Did you know your favourite plant milks have actually been popular around the world for centuries? Viva’s Veronika Powell goes back in time to explore the surprising history of plant milks.
The dairy industry is up in arms about plant milks. First they banned the use of the word ‘milk’ to describe a milky liquid that didn’t come from anyone’s mammary glands.
Now they’re crying wolf over how many deficiencies we’ll possibly suffer if we ditch dairy.
The truth is, you will find a long history of plant milks and other plant drinks made by different cultures across the world over millennia.
In fact, there is nothing new or unusual about people consuming them. Plant milk has actually been a staple part of many people’s diets around the world for many years.
Coconut milk history
Coconuts originally come from India and Southeast Asia. But because they float, they were carried to coastlines all over the Pacific Ocean and successfully made their homes in all the subtropical places they could find.
People further contributed to the spread across the Atlantic and now coconut palms grow in virtually all subtropical coastal zones around the world.
Coconut milk is the liquid that comes from grated coconut meat and it can be very thick and creamy or thinner and more milk-like.
It’s been one of the main ingredients in Southeast Asia, South Asia, the Caribbean and northern South America for centuries.
In many places, such as India, coconut milk has been used in cooking for millennia.
It is the main ingredient in many traditional dishes and beverages and is sometimes used for ceremonial offerings. Of all the plant milks, coconut has the longest tradition of use.
In many countries where it is a staple, people simply wouldn’t consume cow’s milk so coconut milk is ‘the milk’.
Soya milk history
Soya beans come from China but thanks to their high nutritional value and relatively easy cultivation, they have been grown in the Americas and Europe since the 19th century.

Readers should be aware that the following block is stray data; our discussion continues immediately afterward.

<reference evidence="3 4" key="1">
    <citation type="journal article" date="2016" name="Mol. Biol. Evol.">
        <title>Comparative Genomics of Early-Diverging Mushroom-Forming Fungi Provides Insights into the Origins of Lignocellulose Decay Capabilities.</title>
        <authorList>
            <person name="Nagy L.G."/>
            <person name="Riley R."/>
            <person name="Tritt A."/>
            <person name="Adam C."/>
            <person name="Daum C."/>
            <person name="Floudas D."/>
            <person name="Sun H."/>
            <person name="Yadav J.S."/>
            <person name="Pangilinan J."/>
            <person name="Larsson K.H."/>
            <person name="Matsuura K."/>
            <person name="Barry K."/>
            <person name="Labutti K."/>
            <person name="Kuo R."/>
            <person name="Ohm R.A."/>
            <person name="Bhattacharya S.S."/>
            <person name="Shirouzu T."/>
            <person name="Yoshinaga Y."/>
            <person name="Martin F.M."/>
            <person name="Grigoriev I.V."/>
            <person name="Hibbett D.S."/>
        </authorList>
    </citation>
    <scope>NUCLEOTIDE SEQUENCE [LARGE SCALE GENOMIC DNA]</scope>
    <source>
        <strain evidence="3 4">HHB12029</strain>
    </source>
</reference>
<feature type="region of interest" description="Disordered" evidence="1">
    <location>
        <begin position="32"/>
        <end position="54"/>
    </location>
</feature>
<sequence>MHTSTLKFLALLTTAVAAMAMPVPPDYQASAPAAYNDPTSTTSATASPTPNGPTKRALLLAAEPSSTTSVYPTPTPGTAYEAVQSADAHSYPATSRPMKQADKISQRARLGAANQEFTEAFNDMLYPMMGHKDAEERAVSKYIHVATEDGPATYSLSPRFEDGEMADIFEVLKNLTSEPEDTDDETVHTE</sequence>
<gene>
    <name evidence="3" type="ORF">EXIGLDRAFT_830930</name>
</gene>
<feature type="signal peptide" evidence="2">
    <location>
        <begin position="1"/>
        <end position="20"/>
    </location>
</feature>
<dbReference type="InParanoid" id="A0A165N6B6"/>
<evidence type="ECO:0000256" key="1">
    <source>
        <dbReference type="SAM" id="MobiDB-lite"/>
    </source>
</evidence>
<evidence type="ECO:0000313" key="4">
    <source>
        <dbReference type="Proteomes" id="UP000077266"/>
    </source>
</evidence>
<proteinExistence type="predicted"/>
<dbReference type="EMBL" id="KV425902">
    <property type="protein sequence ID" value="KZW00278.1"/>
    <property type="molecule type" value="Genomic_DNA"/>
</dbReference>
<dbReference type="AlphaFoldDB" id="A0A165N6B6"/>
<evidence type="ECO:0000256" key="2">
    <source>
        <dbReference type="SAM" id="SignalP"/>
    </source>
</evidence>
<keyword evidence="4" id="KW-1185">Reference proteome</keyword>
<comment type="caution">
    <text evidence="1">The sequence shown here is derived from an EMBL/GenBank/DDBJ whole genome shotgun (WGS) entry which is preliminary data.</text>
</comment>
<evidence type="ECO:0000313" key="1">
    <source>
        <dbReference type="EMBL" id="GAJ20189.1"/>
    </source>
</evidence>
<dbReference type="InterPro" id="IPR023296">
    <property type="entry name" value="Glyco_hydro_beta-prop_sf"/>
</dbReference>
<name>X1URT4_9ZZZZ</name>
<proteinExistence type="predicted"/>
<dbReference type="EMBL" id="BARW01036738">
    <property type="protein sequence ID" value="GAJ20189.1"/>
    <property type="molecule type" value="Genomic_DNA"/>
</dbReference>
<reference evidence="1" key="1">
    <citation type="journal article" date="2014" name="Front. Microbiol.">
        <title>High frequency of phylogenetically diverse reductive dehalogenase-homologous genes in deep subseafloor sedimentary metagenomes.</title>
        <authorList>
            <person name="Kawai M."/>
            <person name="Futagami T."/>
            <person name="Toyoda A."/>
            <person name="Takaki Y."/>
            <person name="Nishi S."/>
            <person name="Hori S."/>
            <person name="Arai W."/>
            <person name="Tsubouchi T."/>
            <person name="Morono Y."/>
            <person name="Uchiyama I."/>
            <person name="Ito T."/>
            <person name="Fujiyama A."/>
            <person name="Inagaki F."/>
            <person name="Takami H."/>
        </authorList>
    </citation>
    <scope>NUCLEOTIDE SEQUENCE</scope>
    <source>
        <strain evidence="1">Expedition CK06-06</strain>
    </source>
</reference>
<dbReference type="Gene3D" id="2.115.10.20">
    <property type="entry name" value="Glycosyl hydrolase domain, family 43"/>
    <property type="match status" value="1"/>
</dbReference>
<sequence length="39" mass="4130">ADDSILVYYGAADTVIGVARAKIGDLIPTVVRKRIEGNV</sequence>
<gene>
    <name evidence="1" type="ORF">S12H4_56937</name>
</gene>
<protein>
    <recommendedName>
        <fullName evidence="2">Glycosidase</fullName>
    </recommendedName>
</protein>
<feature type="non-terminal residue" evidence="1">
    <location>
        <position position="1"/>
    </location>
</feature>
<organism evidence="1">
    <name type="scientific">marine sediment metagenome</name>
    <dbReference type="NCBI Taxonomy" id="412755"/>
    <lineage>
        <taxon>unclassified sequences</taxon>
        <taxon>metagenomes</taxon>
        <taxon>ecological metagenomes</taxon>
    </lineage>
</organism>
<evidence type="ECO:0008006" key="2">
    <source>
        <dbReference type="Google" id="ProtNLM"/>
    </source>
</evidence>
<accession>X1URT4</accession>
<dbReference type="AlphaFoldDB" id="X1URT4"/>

Milk made from European soya beans is especially environmentally friendly (if you live in Europe, that is!) and usually non-GM. The earliest mentions of soya milk in written text are Chinese, from 1365.
Records from the 17th century describe its traditional use in Chinese cooking. In 1866, soya milk was first discussed as a drink by Frenchman Paul Champion.
Champion wrote about the Chinese taking their cups to tofu shops to get hot soya milk, which they drank for breakfast.
The term ‘soy-bean milk’ first appeared in a US publication in 1897.
Interestingly, the article actually featured a table comparing the nutritional qualities of soya and cow’s milk!
In 1910, the first soya dairy factory was set up near Paris by Li Yu-Ying, a Chinese biologist and engineer. He applied for and was granted the world’s first soya milk patent, titled ‘Vegetable milk and its derivatives’.
In the 1920s, soya milk factories cropped up in the USA and China and soya milk production increased dramatically. An American entrepreneur, Bob Rich, developed the idea of soya milk further and in 1945 launched soya-based Whip Topping.
A lawsuit by the dairy industry swiftly followed, accusing Rich of making an imitation dairy product which was illegal. His legal team argued that it wasn’t an imitation but a replacement – and won the case!
The Plantmilk Society
In the UK, the Plantmilk Society was founded in 1956 by Leslie Cross, vice-president of the Vegan Society. C. Arthur Ling became the chair, helping to create commercially viable plant milk.
The final product was soya milk fortified with calcium and vitamins B2, B12 and D2. In 1972 the company changed its name to Plamil Foods.
During the 1970s, due to pressure from the dairy industry, they were not allowed to call the product ‘soya milk’. Instead, they called it ‘liquid food of plant origin’. Later, it became ‘soya plantmilk’.